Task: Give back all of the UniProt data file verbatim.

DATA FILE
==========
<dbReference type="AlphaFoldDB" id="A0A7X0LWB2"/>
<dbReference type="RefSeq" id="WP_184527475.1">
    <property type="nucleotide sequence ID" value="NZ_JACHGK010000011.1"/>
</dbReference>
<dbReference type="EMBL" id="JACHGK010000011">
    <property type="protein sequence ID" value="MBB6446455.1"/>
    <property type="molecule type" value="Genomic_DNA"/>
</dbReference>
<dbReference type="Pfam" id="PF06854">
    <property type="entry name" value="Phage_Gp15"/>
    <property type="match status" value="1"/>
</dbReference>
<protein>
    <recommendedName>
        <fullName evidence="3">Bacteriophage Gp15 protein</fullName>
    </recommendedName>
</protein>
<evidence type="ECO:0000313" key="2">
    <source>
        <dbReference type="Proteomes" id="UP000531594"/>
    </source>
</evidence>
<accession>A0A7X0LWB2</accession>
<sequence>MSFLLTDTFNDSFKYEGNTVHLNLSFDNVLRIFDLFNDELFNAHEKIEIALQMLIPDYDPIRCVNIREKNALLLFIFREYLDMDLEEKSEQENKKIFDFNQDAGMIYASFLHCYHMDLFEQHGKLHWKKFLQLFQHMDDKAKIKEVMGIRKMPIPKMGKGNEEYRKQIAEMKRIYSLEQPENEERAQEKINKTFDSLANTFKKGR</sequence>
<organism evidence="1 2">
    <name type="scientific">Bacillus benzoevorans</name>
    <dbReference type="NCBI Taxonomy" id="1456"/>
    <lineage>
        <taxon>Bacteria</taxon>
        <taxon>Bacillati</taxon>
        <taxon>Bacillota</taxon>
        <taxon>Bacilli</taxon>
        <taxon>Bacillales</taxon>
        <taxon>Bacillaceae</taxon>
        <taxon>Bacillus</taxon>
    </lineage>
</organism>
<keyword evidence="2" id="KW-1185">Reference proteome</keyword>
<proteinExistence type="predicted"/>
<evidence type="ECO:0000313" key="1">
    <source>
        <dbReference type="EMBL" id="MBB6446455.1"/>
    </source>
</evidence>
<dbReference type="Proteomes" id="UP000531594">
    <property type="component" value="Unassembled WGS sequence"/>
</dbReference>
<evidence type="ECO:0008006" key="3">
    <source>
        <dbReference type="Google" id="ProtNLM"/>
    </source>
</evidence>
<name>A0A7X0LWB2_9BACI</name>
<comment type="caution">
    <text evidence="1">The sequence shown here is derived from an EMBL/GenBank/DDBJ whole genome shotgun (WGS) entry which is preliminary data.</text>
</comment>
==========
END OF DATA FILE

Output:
<dbReference type="AlphaFoldDB" id="A0A7X0LWB2"/>
<dbReference type="RefSeq" id="WP_184527475.1">
    <property type="nucleotide sequence ID" value="NZ_JACHGK010000011.1"/>
</dbReference>
<dbReference type="EMBL" id="JACHGK010000011">
    <property type="protein sequence ID" value="MBB6446455.1"/>
    <property type="molecule type" value="Genomic_DNA"/>
</dbReference>
<dbReference type="Pfam" id="PF06854">
    <property type="entry name" value="Phage_Gp15"/>
    <property type="match status" value="1"/>
</dbReference>
<protein>
    <recommendedName>
        <fullName evidence="3">Bacteriophage Gp15 protein</fullName>
    </recommendedName>
</protein>
<evidence type="ECO:0000313" key="2">
    <source>
        <dbReference type="Proteomes" id="UP000531594"/>
    </source>
</evidence>
<accession>A0A7X0LWB2</accession>
<sequence>MSFLLTDTFNDSFKYEGNTVHLNLSFDNVLRIFDLFNDELFNAHEKIEIALQMLIPDYDPIRCVNIREKNALLLFIFREYLDMDLEEKSEQENKKIFDFNQDAGMIYASFLHCYHMDLFEQHGKLHWKKFLQLFQHMDDKAKIKEVMGIRKMPIPKMGKGNEEYRKQIAEMKRIYSLEQPENEERAQEKINKTFDSLANTFKKGR</sequence>
<organism evidence="1 2">
    <name type="scientific">Bacillus benzoevorans</name>
    <dbReference type="NCBI Taxonomy" id="1456"/>
    <lineage>
        <taxon>Bacteria</taxon>
        <taxon>Bacillati</taxon>
        <taxon>Bacillota</taxon>
        <taxon>Bacilli</taxon>
        <taxon>Bacillales</taxon>
        <taxon>Bacillaceae</taxon>
        <taxon>Bacillus</taxon>
    </lineage>
</organism>
<keyword evidence="2" id="KW-1185">Reference proteome</keyword>
<proteinExistence type="predicted"/>
<evidence type="ECO:0000313" key="1">
    <source>
        <dbReference type="EMBL" id="MBB6446455.1"/>
    </source>
</evidence>
<dbReference type="Proteomes" id="UP000531594">
    <property type="component" value="Unassembled WGS sequence"/>
</dbReference>
<evidence type="ECO:0008006" key="3">
    <source>
        <dbReference type="Google" id="ProtNLM"/>
    </source>
</evidence>
<name>A0A7X0LWB2_9BACI</name>
<comment type="caution">
    <text evidence="1">The sequence shown here is derived from an EMBL/GenBank/DDBJ whole genome shotgun (WGS) entry which is preliminary data.</text>
</comment>